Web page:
I discovered his name in 2008. I wish I could say that it came to me in a dream or vision, but in fact it came to me in one of those terrible mothering moments you probably should not admit to in public. I was dying to have a dog. I have been a dog person for as long as I can remember and I waited until my children were of the age which I could be assured that they had sufficient conscience that they would not ride him like a horse or maul him like a UFC fighter. Canon Law says that seven is the age of reason. I prudently waited one more year until my youngest was eight (just in case Canon Law was wrong) and then I went full-blown dog wild.
So the bad mothering bit is this: my son was then 9 and was dead-set against the idea. He had never been around dogs much; perhaps he was afraid of them, but by the time we met our new puppy, he was having none of it. On the ride home he wailed, “I don’t want a dog.” I reasoned. I bribed. And then I pulled this one from my maternal arsenal: “But, Honey, YOU get to name the dog!” And so, our tiny Lhasa Apso, the one I wanted to baptize with a dignified and weighty name (like Augustinor Anselme), received the cliché appellation of countless canines of yesteryear, Scruffy.
But Scruffy grew into his name. And his name grew into him. He was the Alpha and the Omega of Scruffies. Although technically a toy dog, this guy would never submit himself to a decent grooming. His hair was matted before he left the groomer’s. His pronounced underbite was so lopsided that only one lower canine stuck menacingly out. And he was tough. He would try to take on all manner of enemies: plumbers, annoying houseguests, German Shepherds, slippers. There wasn’t one tree that that little dog didn’t feel obligated to mark. He was Scruffy.
Scruffy soon became for me the name of Dog. He would appear in countless sermons, in lecture illustrations; his image was sprinkled like stardust on all my social media. And soon just saying my Beloved’s name became half-summons, half-song of praise. I would say it over and over again to him because he loved to hear his name (who doesn’t?) and because his name said over and over again was, for me, an Alleluia Chorus.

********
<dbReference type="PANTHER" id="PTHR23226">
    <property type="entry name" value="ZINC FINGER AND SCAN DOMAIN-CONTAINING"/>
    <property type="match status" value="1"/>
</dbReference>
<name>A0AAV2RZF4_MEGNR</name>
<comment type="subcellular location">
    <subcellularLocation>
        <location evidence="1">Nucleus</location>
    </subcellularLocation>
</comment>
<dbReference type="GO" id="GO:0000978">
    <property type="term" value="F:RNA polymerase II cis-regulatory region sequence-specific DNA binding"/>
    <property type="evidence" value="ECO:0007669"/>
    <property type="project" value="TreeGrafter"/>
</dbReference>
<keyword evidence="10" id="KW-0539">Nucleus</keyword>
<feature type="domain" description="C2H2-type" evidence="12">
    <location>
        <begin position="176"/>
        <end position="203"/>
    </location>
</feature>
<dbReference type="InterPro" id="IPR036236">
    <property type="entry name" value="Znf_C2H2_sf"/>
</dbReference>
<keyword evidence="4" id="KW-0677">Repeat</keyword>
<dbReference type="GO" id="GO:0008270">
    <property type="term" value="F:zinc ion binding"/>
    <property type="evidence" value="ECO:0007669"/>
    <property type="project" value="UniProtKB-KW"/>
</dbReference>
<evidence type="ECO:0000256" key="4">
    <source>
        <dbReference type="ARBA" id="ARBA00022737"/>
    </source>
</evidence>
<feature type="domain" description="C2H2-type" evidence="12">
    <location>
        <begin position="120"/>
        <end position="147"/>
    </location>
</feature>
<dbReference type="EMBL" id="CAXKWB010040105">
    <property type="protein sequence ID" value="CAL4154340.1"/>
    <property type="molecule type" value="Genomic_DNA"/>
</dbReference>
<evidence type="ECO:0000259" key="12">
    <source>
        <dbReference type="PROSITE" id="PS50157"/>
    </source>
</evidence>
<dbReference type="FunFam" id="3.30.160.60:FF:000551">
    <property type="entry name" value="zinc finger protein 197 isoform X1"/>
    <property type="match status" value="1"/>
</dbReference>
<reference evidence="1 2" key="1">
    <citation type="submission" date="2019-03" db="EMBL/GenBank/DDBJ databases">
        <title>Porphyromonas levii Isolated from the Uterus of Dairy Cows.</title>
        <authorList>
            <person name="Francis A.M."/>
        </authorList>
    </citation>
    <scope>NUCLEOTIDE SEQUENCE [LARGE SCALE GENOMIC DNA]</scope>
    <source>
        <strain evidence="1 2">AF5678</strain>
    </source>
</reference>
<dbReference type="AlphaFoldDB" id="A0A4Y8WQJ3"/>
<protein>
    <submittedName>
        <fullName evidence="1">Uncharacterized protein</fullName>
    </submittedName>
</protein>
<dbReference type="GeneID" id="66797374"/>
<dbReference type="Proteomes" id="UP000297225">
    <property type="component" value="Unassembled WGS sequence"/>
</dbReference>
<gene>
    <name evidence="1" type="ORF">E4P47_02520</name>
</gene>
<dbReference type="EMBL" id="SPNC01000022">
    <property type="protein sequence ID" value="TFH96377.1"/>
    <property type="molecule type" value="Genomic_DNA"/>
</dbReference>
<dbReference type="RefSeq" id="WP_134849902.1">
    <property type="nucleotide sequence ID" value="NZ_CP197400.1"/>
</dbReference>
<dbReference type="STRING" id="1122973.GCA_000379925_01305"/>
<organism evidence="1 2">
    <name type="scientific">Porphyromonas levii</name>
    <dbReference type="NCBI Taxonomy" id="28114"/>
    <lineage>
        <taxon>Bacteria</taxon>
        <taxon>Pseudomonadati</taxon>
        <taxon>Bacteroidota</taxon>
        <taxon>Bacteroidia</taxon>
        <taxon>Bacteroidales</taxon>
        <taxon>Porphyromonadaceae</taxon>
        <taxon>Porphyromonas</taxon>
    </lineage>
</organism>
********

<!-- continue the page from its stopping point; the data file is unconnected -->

Almost 11 joy-filled years after that car-ride, Scruffy began to decline. His liver was badly diseased. He became allergic to everything and was losing weight and muscle mass at an alarming rate. His back legs refused to cooperate until he could no longer climb stairs or walk more than a few steps. When I called his name he eventually ceased to come. The sing-song “Scruf-feeeeeee” now caught in my throat, and, as the final days approached, I could barely release it from my lips. I held him in my arms as he lay dying at the vet’s, with my now-adult daughter and son by my side. And I sang to him and I whispered his name to him one final time, “Go with Jesus, Scruffy.”
In the days that passed since his death, I find myself in an empty house rendered painfully silent by the ceasing of click-clack paws. I already strain to recall his hoarse bark. And in a futile effort to recreate just a few moments of the joy I once had, I tried to sing his name again, “Scruf-feeeeeeee,” but my voice sounded strange; I could no longer find the right note. I realize I will never say his name rightly again; that his proper name must now become silence, because to speak it now as I did back then is to ring hollow and false.
This is a terribly depressing realization… unless we think of the hair’s breadth that exists between silence and prayer. In Divine Names, Pseudo-Dionysius reminds us of the impossibility of calling noisily or confidently to the Beloved, not because of his absence (or our despair), but because of God’s very transcendence, a transcendence that begets the praise of silence:
“How then can we speak of the divine names? How can we do this if the Transcendent surpasses all discourse and all knowledge, if it abides beyond the reach of mind and being, if it encompasses and circumscribes, embraces and anticipates all things while itself eluding their grasp and escaping from any perception, imagination, opinion, name, discourse, apprehension, or understanding? How can we enter upon this undertaking if the Godhead is superior to being and is unspeakable and unnameable?”
There are certain names – like God and Dog and Love and Death – that are too high for us; we cannot attain them. In such cases, the best form of speech is, in fact, silence – the stopping of our busy and noisy human words. For far beyond words – and even our most love-laden names – there exists a grace, which embraces and anticipates all things.
I like to think that this dog has entered into that nameless and encompassing grace.
Jane Barter is a priest in the Diocese of Rupert’s Land, who is currently serving St. Peter, Dynevor (Selkirk), St. Phillip (Hodgson), and St. Matthew (Peguis). She is also Professor of Religion and Culture at The University of Winnipeg.
This article originally appeared on Jane’s website, Women in Theology.